Various Contributors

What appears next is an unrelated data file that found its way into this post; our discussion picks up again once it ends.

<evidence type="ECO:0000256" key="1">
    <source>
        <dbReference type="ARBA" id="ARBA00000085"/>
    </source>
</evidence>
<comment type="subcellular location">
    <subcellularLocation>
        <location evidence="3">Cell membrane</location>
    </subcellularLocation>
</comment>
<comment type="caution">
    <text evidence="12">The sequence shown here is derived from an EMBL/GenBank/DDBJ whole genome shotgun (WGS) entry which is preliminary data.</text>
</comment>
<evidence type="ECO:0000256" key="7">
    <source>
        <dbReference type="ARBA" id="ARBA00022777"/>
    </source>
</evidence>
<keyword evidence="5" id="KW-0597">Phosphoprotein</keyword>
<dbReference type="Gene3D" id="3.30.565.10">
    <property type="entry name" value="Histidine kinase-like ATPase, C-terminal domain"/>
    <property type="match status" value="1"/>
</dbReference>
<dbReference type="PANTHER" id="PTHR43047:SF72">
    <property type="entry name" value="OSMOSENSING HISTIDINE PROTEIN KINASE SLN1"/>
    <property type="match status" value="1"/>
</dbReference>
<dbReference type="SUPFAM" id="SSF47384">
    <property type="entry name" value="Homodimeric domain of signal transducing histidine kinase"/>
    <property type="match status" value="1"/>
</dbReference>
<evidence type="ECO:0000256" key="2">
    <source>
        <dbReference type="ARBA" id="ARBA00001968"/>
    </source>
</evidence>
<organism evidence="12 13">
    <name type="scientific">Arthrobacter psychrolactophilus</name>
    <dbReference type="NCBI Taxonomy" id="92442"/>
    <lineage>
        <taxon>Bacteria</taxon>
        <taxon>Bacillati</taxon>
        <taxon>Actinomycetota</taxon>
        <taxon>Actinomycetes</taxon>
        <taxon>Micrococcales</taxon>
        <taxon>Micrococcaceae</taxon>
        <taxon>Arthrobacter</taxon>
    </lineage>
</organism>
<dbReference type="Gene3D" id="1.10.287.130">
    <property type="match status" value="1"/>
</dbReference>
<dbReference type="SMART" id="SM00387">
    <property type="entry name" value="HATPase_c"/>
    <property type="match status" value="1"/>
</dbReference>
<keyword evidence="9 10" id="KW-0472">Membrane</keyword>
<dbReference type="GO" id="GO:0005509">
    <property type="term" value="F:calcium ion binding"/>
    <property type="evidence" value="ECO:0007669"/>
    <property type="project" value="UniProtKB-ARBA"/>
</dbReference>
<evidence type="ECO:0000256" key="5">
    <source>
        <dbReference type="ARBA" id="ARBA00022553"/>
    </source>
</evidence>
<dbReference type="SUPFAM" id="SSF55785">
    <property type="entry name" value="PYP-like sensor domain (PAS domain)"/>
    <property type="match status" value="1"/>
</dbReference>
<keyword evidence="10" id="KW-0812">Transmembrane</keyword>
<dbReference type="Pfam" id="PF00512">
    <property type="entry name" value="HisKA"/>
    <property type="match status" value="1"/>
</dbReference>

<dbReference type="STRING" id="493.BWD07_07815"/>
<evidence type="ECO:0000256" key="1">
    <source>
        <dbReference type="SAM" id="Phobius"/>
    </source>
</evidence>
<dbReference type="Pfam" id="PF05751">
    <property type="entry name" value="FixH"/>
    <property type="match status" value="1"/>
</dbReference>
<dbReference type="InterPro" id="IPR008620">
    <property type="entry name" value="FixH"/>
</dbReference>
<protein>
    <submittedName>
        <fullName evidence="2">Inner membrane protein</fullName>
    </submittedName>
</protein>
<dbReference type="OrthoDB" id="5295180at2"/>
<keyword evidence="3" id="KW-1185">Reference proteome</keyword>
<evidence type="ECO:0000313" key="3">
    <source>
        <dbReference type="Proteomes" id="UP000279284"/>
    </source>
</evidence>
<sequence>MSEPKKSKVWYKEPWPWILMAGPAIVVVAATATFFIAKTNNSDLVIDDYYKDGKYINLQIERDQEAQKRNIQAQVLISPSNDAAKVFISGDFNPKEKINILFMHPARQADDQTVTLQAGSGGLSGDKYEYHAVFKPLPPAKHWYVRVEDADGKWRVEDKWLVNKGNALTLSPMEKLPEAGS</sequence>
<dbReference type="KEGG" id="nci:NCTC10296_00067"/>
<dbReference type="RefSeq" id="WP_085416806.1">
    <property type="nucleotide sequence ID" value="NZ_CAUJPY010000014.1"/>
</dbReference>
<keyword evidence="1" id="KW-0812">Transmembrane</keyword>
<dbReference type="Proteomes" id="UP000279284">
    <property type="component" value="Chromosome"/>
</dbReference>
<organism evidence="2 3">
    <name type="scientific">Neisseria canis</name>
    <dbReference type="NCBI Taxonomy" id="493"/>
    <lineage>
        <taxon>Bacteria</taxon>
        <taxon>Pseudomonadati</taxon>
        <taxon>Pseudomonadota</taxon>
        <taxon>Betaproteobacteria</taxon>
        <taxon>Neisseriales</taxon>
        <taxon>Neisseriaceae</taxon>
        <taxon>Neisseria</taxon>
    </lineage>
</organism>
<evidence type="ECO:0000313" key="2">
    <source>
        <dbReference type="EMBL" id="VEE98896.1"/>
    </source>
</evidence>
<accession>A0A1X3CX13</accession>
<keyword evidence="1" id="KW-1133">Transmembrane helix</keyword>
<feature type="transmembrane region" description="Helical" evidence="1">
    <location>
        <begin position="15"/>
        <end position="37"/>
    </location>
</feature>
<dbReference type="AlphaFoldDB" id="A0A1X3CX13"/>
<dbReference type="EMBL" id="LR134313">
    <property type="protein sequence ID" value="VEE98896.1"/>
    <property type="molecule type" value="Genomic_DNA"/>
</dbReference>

The Feature this issue concentrates on several different views of the relationship between ethics and religion. Some papers are more theoretical while others deal with some of the applied areas. Peter Forrest sets the scene with a scholarly discussion of difficulties associated with espousing a secular ethic. Several authors offer diverse views on the development and origins of ethics: E A Knight looks at the origins of moral conscience as explored in the works of Freud and Nietzsche; Robert Mciver examines the continuing contribution of the Bible to personal and communal ethics; Majella Franzmann and Josie Fisher propose some questions from a feminist perspective on the ethical dimensions of reading and interpreting the Bible; and Andrew Gilman relates different aspect of congregational life to the development of categories of moral perception. On a more applied note Barbara Nicholas considers the value of story as related to bioethics and Alex Melrose looks at social justice and the politicised clergy.

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